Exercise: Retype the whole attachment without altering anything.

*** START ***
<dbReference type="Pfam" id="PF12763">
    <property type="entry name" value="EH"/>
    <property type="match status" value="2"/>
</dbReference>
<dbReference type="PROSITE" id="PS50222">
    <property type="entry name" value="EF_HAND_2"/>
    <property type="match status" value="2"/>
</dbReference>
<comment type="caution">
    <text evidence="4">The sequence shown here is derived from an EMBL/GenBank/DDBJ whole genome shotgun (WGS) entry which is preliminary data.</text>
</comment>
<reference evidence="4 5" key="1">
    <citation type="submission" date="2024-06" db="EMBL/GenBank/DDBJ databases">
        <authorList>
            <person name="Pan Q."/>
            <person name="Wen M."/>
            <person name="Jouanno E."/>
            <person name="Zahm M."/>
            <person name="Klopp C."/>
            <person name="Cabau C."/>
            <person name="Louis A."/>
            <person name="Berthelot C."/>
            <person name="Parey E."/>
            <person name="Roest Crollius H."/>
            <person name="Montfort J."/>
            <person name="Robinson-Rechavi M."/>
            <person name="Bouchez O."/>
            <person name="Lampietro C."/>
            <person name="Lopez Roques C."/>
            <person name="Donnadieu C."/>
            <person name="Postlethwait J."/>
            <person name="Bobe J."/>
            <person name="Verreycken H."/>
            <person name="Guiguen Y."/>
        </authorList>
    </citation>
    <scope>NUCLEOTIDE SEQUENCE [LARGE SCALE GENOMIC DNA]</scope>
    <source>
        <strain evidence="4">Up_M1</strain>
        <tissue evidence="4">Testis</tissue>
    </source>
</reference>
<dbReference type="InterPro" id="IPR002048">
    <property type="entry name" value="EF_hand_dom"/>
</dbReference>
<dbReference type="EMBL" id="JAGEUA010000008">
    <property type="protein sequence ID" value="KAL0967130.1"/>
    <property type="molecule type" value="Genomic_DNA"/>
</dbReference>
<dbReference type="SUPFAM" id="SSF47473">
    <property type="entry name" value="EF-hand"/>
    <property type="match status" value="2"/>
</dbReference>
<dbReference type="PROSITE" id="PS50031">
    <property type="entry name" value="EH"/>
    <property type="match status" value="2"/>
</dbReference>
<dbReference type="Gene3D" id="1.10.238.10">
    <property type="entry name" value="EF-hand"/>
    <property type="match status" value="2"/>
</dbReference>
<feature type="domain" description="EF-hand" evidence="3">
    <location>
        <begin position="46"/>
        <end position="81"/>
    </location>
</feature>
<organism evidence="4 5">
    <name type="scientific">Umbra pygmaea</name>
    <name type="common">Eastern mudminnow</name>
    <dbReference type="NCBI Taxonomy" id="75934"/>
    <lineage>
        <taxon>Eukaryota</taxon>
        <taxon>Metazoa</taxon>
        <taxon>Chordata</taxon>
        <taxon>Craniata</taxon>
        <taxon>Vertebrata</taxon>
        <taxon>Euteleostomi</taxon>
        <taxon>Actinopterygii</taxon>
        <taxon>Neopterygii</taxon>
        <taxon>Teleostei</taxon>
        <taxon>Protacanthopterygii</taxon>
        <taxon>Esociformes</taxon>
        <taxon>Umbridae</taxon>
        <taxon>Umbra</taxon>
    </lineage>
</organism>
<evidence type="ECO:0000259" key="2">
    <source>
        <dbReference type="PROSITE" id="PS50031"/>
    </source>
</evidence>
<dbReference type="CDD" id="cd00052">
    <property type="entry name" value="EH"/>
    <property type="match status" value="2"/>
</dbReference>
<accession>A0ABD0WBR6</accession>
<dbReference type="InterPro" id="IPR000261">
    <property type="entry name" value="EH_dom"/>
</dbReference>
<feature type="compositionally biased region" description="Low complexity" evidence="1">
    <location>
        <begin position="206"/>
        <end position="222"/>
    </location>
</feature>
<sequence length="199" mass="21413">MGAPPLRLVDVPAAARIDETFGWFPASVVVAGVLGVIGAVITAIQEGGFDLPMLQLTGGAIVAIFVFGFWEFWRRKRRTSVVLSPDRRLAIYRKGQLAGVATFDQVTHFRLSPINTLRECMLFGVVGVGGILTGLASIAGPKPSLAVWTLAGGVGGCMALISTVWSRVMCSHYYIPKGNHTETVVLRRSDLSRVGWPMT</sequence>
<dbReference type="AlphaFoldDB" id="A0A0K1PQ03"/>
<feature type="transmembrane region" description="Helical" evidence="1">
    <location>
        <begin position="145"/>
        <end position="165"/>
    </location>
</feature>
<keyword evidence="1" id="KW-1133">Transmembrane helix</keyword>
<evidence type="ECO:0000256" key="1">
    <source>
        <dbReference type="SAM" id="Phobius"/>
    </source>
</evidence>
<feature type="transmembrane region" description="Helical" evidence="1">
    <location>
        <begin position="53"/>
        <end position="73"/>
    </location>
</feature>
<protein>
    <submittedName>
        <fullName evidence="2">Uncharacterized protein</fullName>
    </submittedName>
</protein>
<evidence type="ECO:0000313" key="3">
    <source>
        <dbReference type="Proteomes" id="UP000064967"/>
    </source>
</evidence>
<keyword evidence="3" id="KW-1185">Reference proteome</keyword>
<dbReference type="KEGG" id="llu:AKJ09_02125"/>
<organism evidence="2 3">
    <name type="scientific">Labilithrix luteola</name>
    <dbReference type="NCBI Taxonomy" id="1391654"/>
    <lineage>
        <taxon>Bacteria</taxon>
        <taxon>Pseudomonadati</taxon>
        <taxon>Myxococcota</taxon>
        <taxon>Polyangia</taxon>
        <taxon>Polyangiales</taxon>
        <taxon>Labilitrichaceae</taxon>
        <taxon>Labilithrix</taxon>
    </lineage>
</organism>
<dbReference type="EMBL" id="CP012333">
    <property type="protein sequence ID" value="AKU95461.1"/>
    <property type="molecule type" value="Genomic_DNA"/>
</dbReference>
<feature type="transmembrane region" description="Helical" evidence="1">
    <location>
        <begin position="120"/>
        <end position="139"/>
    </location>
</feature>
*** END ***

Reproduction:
<dbReference type="Pfam" id="PF12763">
    <property type="entry name" value="EH"/>
    <property type="match status" value="2"/>
</dbReference>
<dbReference type="PROSITE" id="PS50222">
    <property type="entry name" value="EF_HAND_2"/>
    <property type="match status" value="2"/>
</dbReference>
<comment type="caution">
    <text evidence="4">The sequence shown here is derived from an EMBL/GenBank/DDBJ whole genome shotgun (WGS) entry which is preliminary data.</text>
</comment>
<reference evidence="4 5" key="1">
    <citation type="submission" date="2024-06" db="EMBL/GenBank/DDBJ databases">
        <authorList>
            <person name="Pan Q."/>
            <person name="Wen M."/>
            <person name="Jouanno E."/>
            <person name="Zahm M."/>
            <person name="Klopp C."/>
            <person name="Cabau C."/>
            <person name="Louis A."/>
            <person name="Berthelot C."/>
            <person name="Parey E."/>
            <person name="Roest Crollius H."/>
            <person name="Montfort J."/>
            <person name="Robinson-Rechavi M."/>
            <person name="Bouchez O."/>
            <person name="Lampietro C."/>
            <person name="Lopez Roques C."/>
            <person name="Donnadieu C."/>
            <person name="Postlethwait J."/>
            <person name="Bobe J."/>
            <person name="Verreycken H."/>
            <person name="Guiguen Y."/>
        </authorList>
    </citation>
    <scope>NUCLEOTIDE SEQUENCE [LARGE SCALE GENOMIC DNA]</scope>
    <source>
        <strain evidence="4">Up_M1</strain>
        <tissue evidence="4">Testis</tissue>
    </source>
</reference>
<dbReference type="InterPro" id="IPR002048">
    <property type="entry name" value="EF_hand_dom"/>
</dbReference>
<dbReference type="EMBL" id="JAGEUA010000008">
    <property type="protein sequence ID" value="KAL0967130.1"/>
    <property type="molecule type" value="Genomic_DNA"/>
</dbReference>
<dbReference type="SUPFAM" id="SSF47473">
    <property type="entry name" value="EF-hand"/>
    <property type="match status" value="2"/>
</dbReference>
<dbReference type="PROSITE" id="PS50031">
    <property type="entry name" value="EH"/>
    <property type="match status" value="2"/>
</dbReference>
<dbReference type="Gene3D" id="1.10.238.10">
    <property type="entry name" value="EF-hand"/>
    <property type="match status" value="2"/>
</dbReference>
<feature type="domain" description="EF-hand" evidence="3">
    <location>
        <begin position="46"/>
        <end position="81"/>
    </location>
</feature>
<organism evidence="4 5">
    <name type="scientific">Umbra pygmaea</name>
    <name type="common">Eastern mudminnow</name>
    <dbReference type="NCBI Taxonomy" id="75934"/>
    <lineage>
        <taxon>Eukaryota</taxon>
        <taxon>Metazoa</taxon>
        <taxon>Chordata</taxon>
        <taxon>Craniata</taxon>
        <taxon>Vertebrata</taxon>
        <taxon>Euteleostomi</taxon>
        <taxon>Actinopterygii</taxon>
        <taxon>Neopterygii</taxon>
        <taxon>Teleostei</taxon>
        <taxon>Protacanthopterygii</taxon>
        <taxon>Esociformes</taxon>
        <taxon>Umbridae</taxon>
        <taxon>Umbra</taxon>
    </lineage>
</organism>
<evidence type="ECO:0000259" key="2">
    <source>
        <dbReference type="PROSITE" id="PS50031"/>
    </source>
</evidence>
<dbReference type="CDD" id="cd00052">
    <property type="entry name" value="EH"/>
    <property type="match status" value="2"/>
</dbReference>
<accession>A0ABD0WBR6</accession>
<dbReference type="InterPro" id="IPR000261">
    <property type="entry name" value="EH_dom"/>
</dbReference>
<feature type="compositionally biased region" description="Low complexity" evidence="1">
    <location>
        <begin position="206"/>
        <end position="222"/>
    </location>
</feature>
<sequence length="199" mass="21413">MGAPPLRLVDVPAAARIDETFGWFPASVVVAGVLGVIGAVITAIQEGGFDLPMLQLTGGAIVAIFVFGFWEFWRRKRRTSVVLSPDRRLAIYRKGQLAGVATFDQVTHFRLSPINTLRECMLFGVVGVGGILTGLASIAGPKPSLAVWTLAGGVGGCMALISTVWSRVMCSHYYIPKGNHTETVVLRRSDLSRVGWPMT</sequence>
<dbReference type="AlphaFoldDB" id="A0A0K1PQ03"/>
<feature type="transmembrane region" description="Helical" evidence="1">
    <location>
        <begin position="145"/>
        <end position="165"/>
    </location>
</feature>
<keyword evidence="1" id="KW-1133">Transmembrane helix</keyword>
<evidence type="ECO:0000256" key="1">
    <source>
        <dbReference type="SAM" id="Phobius"/>
    </source>
</evidence>
<feature type="transmembrane region" description="Helical" evidence="1">
    <location>
        <begin position="53"/>
        <end position="73"/>
    </location>
</feature>
<protein>
    <submittedName>
        <fullName evidence="2">Uncharacterized protein</fullName>
    </submittedName>
</protein>
<evidence type="ECO:0000313" key="3">
    <source>
        <dbReference type="Proteomes" id="UP000064967"/>
    </source>
</evidence>
<keyword evidence="3" id="KW-1185">Reference proteome</keyword>
<dbReference type="KEGG" id="llu:AKJ09_02125"/>
<organism evidence="2 3">
    <name type="scientific">Labilithrix luteola</name>
    <dbReference type="NCBI Taxonomy" id="1391654"/>
    <lineage>
        <taxon>Bacteria</taxon>
        <taxon>Pseudomonadati</taxon>
        <taxon>Myxococcota</taxon>
        <taxon>Polyangia</taxon>
        <taxon>Polyangiales</taxon>
        <taxon>Labilitrichaceae</taxon>
        <taxon>Labilithrix</taxon>
    </lineage>
</organism>
<dbReference type="EMBL" id="CP012333">
    <property type="protein sequence ID" value="AKU95461.1"/>
    <property type="molecule type" value="Genomic_DNA"/>
</dbReference>
<feature type="transmembrane region" description="Helical" evidence="1">
    <location>
        <begin position="120"/>
        <end position="139"/>
    </location>
</feature>